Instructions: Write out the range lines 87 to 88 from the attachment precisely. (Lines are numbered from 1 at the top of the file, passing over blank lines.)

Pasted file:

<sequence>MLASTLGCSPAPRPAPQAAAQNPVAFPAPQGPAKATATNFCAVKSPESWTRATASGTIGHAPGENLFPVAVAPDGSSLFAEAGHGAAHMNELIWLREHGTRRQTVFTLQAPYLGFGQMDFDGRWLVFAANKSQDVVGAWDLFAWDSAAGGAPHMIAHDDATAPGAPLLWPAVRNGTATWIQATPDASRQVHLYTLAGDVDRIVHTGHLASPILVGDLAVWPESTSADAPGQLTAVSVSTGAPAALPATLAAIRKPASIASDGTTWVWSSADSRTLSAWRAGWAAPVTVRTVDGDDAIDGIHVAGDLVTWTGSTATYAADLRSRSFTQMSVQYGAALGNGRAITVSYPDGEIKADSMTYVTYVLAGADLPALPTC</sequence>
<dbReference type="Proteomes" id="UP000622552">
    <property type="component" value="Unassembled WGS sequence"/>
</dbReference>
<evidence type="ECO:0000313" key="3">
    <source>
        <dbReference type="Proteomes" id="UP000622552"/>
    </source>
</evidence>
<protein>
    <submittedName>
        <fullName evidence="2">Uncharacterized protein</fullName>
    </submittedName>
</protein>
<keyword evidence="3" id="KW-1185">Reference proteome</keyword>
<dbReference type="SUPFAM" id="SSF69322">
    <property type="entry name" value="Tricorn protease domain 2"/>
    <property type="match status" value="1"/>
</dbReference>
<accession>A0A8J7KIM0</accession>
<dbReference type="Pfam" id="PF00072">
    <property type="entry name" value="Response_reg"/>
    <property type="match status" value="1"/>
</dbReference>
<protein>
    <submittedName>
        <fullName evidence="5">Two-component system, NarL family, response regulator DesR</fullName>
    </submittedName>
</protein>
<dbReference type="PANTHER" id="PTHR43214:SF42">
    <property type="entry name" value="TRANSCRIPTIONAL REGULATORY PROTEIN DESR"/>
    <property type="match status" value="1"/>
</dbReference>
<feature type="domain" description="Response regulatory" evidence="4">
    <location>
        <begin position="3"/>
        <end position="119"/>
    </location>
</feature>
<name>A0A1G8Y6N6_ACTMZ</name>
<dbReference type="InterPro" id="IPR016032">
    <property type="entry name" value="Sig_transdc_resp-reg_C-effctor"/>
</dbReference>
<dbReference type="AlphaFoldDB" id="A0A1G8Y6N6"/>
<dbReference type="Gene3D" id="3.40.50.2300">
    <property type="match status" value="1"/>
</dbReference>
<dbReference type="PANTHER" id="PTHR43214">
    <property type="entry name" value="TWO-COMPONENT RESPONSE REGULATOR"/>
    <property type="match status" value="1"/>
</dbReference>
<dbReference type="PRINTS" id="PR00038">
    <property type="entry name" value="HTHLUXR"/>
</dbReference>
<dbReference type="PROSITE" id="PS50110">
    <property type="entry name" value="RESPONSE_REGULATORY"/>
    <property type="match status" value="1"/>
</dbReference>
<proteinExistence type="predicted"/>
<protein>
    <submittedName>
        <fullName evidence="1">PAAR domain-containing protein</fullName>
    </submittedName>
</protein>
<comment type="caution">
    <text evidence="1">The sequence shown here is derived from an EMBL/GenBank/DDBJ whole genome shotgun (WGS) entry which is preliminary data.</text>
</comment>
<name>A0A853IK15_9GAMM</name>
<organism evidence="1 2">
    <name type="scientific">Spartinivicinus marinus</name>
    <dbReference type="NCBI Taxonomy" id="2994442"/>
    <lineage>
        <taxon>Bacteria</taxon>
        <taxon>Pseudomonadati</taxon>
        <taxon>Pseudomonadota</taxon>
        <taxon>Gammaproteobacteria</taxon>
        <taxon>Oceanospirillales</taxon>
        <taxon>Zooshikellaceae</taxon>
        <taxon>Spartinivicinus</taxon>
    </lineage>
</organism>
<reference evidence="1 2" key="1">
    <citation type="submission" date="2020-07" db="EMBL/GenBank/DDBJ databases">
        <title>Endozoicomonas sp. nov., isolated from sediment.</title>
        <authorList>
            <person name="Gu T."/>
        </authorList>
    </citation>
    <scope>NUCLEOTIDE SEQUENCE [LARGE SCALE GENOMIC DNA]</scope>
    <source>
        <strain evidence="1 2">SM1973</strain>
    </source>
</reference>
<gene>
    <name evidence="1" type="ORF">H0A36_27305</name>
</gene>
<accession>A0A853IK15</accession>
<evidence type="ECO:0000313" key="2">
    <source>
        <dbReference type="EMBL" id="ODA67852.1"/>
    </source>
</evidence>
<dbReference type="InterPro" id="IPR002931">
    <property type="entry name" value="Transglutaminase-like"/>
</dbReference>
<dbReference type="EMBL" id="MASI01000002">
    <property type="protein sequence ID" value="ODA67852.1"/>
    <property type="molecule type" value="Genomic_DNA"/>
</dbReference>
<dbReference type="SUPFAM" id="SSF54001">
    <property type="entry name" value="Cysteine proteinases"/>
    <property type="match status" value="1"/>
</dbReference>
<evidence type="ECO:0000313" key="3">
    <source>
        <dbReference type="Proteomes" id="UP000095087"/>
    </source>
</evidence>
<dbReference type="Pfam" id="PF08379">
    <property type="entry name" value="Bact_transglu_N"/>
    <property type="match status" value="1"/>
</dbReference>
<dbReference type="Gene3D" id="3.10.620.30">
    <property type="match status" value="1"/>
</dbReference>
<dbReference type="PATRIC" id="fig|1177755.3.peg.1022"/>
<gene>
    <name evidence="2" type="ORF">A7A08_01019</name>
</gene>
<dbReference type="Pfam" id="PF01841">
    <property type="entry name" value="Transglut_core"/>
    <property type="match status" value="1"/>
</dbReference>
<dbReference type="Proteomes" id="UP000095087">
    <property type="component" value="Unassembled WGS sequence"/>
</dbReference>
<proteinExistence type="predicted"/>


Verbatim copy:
        </authorList>
    </citation>